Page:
One requirement for regressing stem cells is to insert certain combinations of genes into the LSCS – in this case four genes called the Yamanaka factor. The Johns Hopkins team have introduced a new way to insert those four genes into the LSCS cells.
Viruses are generally used to insert a package of genes to turn on processes that convert cells back to stem cell states. However, viruses used in this way can mutate genes and initiate cancers in newly transformed cells. To insert the genes without using a virus, Zambidis’ team used plasmids, rings of DNA that replicate briefly inside cells and then degrade. The plasmids were delivered by electroporation, that is, by applying an electrical pulse to the cells, making tiny holes in the surface through which the plasmids could slip inside. Once inside, the plasmids triggered the cells to revert to a more primitive cell state. The blood cells were also given an additional new step in which they were stimulated within their natural bone-marrow environment.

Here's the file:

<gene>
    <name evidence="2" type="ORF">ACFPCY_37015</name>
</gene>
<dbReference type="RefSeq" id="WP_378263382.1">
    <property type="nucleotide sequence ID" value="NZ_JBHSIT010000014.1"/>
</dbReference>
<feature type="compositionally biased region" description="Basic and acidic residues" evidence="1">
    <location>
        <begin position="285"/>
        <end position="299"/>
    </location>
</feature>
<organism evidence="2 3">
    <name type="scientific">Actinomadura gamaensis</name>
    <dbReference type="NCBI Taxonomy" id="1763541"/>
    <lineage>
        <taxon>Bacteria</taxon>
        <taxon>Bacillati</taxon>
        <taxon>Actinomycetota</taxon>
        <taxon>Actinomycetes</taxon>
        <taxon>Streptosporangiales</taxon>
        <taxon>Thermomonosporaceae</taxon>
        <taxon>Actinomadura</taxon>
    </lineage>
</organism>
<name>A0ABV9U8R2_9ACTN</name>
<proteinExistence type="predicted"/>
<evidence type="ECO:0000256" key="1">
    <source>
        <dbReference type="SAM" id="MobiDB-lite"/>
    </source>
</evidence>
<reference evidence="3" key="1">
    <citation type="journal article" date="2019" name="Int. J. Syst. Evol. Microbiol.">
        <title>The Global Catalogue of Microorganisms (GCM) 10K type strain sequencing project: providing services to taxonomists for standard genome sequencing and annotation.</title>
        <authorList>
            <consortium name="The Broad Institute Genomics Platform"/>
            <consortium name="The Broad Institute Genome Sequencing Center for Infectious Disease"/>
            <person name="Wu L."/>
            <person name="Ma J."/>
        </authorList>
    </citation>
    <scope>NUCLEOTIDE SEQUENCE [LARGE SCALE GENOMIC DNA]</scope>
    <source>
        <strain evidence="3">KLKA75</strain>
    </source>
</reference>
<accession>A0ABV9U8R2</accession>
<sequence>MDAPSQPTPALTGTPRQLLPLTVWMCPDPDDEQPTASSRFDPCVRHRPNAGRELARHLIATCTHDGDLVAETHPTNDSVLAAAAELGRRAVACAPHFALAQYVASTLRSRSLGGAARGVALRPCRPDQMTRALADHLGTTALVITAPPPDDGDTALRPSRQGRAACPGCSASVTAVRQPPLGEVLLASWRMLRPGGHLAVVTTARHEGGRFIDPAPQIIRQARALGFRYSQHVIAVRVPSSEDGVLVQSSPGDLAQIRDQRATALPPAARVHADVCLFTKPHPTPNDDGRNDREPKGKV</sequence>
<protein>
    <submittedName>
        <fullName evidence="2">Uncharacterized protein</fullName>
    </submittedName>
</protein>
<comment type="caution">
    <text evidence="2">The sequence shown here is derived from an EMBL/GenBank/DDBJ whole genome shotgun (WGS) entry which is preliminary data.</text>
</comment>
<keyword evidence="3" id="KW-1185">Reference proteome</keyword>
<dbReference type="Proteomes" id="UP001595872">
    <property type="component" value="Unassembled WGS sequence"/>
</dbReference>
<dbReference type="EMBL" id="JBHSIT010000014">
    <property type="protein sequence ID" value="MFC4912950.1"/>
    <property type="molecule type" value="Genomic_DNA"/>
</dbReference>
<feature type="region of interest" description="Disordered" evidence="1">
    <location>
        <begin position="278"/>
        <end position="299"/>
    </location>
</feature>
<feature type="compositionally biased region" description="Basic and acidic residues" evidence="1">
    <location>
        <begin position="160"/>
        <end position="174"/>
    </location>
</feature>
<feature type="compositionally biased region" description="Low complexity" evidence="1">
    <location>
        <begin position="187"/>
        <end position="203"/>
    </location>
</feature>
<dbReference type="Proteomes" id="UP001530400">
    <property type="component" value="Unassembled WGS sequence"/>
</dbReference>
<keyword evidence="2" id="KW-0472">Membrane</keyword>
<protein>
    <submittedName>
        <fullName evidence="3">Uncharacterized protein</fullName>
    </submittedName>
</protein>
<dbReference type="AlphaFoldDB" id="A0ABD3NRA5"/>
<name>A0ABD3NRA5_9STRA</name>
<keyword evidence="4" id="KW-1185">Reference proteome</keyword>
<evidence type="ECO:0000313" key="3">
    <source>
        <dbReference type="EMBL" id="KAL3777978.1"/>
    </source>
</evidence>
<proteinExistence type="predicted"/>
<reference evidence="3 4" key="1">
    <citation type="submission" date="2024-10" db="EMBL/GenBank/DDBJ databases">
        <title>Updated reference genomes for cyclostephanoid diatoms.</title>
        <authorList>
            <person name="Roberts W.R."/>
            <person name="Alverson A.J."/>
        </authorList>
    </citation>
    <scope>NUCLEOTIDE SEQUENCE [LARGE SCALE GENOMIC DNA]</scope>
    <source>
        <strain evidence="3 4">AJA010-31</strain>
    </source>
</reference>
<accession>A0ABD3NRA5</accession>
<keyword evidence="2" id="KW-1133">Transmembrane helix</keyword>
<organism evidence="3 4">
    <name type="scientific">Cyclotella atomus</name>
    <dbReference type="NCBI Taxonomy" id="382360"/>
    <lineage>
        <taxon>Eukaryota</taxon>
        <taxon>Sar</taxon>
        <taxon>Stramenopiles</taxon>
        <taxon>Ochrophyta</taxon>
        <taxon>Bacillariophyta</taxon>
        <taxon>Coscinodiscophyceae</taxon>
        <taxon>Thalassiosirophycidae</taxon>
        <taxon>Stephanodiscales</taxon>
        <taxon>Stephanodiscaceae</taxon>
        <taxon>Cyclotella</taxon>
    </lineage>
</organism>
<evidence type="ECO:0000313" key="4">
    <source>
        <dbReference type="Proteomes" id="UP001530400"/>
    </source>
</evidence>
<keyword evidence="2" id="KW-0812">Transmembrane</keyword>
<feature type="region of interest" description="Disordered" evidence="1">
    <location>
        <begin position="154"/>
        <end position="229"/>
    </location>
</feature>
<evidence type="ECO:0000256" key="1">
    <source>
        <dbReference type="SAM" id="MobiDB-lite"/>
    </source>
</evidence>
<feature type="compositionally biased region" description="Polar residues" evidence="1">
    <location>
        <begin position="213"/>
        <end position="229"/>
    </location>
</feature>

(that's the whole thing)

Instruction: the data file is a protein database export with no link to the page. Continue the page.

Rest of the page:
When iPS cells from various sources were compared, the "best" iPS cells were regressed from LSCS treated with the four-gene plasmid, and cultured with bone marrow cells. These cells converted to a primitive stem cell state within seven to 14 days. Their techniques also were successful in experiments with blood cells from adult bone marrow and from circulating blood.
In ongoing studies, Zambidis and colleagues are testing the quality of the newly formed iPS cells and their ability to convert to other cell types, as compared with iPS cells made by other methods. If they live up to their early performance, the field of stem cell therapy may be able to shift from debatable possibility to welcomed fact.
Source: Johns Hopkins University